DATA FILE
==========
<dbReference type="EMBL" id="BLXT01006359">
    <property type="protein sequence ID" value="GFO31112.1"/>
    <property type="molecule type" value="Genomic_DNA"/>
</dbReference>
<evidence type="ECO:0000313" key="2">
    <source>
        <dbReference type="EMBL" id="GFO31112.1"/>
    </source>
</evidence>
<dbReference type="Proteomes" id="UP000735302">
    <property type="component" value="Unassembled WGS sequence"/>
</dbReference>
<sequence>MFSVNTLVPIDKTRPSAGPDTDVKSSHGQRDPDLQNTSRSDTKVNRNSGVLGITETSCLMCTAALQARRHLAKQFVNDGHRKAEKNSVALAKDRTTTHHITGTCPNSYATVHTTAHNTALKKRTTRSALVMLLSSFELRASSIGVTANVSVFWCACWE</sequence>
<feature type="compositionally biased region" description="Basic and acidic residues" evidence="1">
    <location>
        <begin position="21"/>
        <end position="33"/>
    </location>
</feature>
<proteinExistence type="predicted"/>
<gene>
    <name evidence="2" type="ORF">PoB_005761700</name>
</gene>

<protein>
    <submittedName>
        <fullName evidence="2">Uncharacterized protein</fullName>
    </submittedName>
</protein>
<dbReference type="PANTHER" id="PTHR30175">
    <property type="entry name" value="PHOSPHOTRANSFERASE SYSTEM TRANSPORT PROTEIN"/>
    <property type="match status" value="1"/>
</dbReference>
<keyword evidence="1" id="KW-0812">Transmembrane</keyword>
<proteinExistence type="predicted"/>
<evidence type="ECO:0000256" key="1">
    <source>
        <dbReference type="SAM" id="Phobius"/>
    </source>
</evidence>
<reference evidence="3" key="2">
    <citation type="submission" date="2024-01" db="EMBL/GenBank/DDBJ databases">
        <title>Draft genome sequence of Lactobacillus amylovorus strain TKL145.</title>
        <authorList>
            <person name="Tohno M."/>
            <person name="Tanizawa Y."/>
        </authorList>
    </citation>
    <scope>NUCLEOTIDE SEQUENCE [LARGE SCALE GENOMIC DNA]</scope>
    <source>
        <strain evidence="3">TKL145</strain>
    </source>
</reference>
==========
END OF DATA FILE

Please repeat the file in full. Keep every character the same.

<dbReference type="EMBL" id="BLXT01006359">
    <property type="protein sequence ID" value="GFO31112.1"/>
    <property type="molecule type" value="Genomic_DNA"/>
</dbReference>
<evidence type="ECO:0000313" key="2">
    <source>
        <dbReference type="EMBL" id="GFO31112.1"/>
    </source>
</evidence>
<dbReference type="Proteomes" id="UP000735302">
    <property type="component" value="Unassembled WGS sequence"/>
</dbReference>
<sequence>MFSVNTLVPIDKTRPSAGPDTDVKSSHGQRDPDLQNTSRSDTKVNRNSGVLGITETSCLMCTAALQARRHLAKQFVNDGHRKAEKNSVALAKDRTTTHHITGTCPNSYATVHTTAHNTALKKRTTRSALVMLLSSFELRASSIGVTANVSVFWCACWE</sequence>
<feature type="compositionally biased region" description="Basic and acidic residues" evidence="1">
    <location>
        <begin position="21"/>
        <end position="33"/>
    </location>
</feature>
<proteinExistence type="predicted"/>
<gene>
    <name evidence="2" type="ORF">PoB_005761700</name>
</gene>

<protein>
    <submittedName>
        <fullName evidence="2">Uncharacterized protein</fullName>
    </submittedName>
</protein>
<dbReference type="PANTHER" id="PTHR30175">
    <property type="entry name" value="PHOSPHOTRANSFERASE SYSTEM TRANSPORT PROTEIN"/>
    <property type="match status" value="1"/>
</dbReference>
<keyword evidence="1" id="KW-0812">Transmembrane</keyword>
<proteinExistence type="predicted"/>
<evidence type="ECO:0000256" key="1">
    <source>
        <dbReference type="SAM" id="Phobius"/>
    </source>
</evidence>
<reference evidence="3" key="2">
    <citation type="submission" date="2024-01" db="EMBL/GenBank/DDBJ databases">
        <title>Draft genome sequence of Lactobacillus amylovorus strain TKL145.</title>
        <authorList>
            <person name="Tohno M."/>
            <person name="Tanizawa Y."/>
        </authorList>
    </citation>
    <scope>NUCLEOTIDE SEQUENCE [LARGE SCALE GENOMIC DNA]</scope>
    <source>
        <strain evidence="3">TKL145</strain>
    </source>
</reference>